As you probably know, credit monitoring firm Equifax suffered a massive cyber security attack earlier this year (between May and July) which they went public about on September 7, 2017.
They originally reported that the breach had compromised the personal information of 143 million Americans and 100,000 Canadians.
Here's some of the kind of information that was exposed:
- Social insurance numbers
- Credit card numbers
They reported that the issue had been contained and that they had hired cyber security firm Mandiant to conduct a thorough investigation and provide recommendations that would prevent any future cyber security attacks.
Mandiant recently concluded the forensic portion of their investigation and Equifax provided a long-awaited update – a few highlights of which were:
- The number of US victims was revised up – from 143 million to 145.5 million
- The number of Canadian victims was revised down – from 100,000 to 8,000
- Canadians were among the victims whose credit card information was exposed
Here's an excerpt from Equifax's recent statement:
With respect to potentially impacted Canadian citizens, it was determined that personal information of approximately 8,000 Canadian consumers was impacted. In addition, it also was determined that some of the consumers with affected credit cards announced in the company’s initial statement are Canadian. The company previously had stated that there may have been up to 100,000 Canadian citizens impacted, but that number was preliminary and did not materialize.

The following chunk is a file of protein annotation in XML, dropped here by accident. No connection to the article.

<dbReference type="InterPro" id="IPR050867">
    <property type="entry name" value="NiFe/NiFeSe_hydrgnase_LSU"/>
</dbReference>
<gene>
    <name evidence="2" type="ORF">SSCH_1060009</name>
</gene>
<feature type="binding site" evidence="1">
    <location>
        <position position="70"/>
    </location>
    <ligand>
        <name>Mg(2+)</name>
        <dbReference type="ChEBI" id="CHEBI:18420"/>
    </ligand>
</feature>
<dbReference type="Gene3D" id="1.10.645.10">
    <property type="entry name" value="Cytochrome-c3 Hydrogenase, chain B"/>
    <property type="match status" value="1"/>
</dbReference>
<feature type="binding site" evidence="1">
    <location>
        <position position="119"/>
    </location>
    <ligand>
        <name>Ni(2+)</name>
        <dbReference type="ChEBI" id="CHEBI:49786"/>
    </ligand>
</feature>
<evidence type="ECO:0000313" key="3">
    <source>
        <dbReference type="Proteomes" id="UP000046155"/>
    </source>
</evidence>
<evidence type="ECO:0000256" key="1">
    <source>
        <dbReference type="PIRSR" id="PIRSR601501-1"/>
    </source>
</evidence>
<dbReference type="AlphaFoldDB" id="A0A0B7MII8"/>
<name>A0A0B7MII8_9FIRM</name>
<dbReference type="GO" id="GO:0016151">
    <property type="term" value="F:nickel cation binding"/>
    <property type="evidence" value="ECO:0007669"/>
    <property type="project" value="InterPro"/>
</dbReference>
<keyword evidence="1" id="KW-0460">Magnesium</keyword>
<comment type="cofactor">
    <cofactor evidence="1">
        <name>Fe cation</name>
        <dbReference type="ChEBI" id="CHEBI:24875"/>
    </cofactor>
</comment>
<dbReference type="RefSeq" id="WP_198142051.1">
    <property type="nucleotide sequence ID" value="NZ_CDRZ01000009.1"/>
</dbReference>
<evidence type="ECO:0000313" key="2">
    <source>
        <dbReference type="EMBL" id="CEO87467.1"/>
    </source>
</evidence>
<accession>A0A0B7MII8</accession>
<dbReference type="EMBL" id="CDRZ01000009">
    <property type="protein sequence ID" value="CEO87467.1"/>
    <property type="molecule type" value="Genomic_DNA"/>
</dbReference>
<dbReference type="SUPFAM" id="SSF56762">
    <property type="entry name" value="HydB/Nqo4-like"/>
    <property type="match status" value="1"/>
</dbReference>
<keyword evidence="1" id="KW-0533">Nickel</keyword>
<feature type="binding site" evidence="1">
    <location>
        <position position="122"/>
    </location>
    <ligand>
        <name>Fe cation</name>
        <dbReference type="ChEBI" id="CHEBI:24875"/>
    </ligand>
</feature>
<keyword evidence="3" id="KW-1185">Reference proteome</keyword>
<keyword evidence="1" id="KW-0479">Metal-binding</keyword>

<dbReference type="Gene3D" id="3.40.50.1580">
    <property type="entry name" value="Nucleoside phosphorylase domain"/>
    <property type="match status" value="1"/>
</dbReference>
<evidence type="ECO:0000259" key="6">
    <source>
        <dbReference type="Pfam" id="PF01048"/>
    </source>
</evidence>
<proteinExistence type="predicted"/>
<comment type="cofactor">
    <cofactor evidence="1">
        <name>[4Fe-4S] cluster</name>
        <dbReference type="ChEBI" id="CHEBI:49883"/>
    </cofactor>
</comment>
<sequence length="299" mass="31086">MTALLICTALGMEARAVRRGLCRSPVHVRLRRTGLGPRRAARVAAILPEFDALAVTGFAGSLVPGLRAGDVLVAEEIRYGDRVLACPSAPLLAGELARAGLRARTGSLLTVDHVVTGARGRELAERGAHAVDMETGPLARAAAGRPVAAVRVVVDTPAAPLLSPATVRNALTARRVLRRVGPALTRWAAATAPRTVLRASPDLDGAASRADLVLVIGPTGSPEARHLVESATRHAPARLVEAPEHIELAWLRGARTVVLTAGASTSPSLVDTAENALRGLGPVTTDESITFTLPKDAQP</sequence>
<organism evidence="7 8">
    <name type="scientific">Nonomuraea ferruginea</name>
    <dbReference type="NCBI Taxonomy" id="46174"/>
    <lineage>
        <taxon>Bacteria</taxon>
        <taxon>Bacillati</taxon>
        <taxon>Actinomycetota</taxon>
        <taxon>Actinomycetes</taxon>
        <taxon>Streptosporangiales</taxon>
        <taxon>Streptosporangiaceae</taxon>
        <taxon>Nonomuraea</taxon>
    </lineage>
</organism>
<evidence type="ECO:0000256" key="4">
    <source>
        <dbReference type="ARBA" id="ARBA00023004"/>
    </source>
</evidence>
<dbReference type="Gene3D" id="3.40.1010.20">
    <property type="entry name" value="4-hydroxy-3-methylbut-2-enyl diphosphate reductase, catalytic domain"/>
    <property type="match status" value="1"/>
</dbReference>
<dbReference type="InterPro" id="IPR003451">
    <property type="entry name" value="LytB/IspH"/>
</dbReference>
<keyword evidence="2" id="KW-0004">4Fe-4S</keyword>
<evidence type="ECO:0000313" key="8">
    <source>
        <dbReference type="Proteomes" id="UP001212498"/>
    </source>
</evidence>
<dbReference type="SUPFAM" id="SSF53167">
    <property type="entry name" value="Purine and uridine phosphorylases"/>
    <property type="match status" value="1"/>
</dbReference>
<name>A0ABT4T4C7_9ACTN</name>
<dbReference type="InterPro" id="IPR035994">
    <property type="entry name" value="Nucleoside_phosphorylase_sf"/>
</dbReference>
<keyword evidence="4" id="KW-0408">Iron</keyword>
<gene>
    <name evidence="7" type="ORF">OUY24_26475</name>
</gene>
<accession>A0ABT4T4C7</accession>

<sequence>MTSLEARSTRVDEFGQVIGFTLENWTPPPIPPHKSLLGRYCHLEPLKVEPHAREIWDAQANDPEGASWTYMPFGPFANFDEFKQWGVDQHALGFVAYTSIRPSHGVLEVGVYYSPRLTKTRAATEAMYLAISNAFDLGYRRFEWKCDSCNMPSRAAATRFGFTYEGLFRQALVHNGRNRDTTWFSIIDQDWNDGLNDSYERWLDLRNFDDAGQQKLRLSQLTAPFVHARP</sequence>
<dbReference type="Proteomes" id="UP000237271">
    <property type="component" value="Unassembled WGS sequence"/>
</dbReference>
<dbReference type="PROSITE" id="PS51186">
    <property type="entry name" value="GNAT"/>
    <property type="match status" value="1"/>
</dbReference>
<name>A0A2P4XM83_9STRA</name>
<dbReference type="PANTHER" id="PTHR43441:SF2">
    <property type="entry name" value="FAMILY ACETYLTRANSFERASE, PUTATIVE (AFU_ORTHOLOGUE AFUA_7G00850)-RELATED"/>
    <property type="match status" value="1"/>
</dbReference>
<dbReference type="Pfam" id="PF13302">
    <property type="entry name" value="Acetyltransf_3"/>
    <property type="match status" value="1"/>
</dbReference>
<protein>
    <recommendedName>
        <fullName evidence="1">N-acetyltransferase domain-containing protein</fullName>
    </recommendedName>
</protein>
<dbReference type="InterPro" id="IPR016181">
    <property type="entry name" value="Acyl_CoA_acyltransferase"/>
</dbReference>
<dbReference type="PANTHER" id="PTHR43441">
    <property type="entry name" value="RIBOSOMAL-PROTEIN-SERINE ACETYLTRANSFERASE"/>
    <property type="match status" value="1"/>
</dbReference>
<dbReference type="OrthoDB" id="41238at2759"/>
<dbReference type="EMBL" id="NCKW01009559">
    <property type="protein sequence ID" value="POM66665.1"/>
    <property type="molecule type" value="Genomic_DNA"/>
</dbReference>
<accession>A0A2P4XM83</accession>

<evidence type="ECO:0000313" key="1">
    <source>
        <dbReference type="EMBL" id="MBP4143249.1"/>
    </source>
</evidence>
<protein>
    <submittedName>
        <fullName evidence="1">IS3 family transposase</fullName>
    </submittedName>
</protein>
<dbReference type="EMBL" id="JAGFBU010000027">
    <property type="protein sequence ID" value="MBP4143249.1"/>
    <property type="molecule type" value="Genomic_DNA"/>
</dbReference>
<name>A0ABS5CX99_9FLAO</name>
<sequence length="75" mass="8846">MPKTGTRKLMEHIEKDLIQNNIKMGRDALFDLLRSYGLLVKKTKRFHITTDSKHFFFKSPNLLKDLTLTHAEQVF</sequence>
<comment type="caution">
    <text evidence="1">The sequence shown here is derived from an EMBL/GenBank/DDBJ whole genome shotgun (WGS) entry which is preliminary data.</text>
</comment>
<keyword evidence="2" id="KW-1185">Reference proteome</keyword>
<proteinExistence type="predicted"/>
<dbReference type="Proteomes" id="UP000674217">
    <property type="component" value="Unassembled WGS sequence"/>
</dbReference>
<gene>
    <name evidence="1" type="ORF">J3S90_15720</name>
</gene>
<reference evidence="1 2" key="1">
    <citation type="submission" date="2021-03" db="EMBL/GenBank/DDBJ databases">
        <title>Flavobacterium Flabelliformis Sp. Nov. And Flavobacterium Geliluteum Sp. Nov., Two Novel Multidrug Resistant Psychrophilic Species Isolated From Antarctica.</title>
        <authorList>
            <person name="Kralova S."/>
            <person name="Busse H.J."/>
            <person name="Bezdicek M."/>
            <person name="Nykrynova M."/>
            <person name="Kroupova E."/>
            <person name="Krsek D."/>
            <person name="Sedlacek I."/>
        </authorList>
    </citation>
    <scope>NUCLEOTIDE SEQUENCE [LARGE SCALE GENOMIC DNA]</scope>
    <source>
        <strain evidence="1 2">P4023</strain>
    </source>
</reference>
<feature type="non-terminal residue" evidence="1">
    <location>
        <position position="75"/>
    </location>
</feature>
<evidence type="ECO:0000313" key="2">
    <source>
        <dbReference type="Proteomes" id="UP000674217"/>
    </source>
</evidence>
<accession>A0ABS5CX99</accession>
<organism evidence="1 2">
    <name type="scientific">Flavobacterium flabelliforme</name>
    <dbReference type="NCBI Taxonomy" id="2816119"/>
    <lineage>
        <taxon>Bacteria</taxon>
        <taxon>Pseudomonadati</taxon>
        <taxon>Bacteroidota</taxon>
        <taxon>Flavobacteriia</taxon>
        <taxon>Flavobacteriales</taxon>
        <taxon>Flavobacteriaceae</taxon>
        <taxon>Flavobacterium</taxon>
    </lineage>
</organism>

Equifax stated they will contact impacted Canadians by mail to provide them instructions on what they should do. They also stated that they will offer impacted Canadians free identity theft protection and credit monitoring for one year.
It is worth noting that Equifax has faced criticism for its offer, as there appears to be an active financial relationship between Equifax and LifeLock, the identity theft firm that will be providing identity theft protection to impacted consumers.
So Equifax may actually be in a position to benefit financially after the one-year free service is up – because many newly security-conscious consumers would likely find it hard to give up identity theft protection and opt to pay to continue.
For more information, Equifax has provided the following phone number and email address:
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BC & Alberta Mortgage Broker
When I'm not breaking the knuckles of different lenders for better mortgages for my clients - I'm kidding (or am I?) - you can usually find me visiting with friends or family, writing for this blog, or doing my best to keep from capsizing a dragon boat!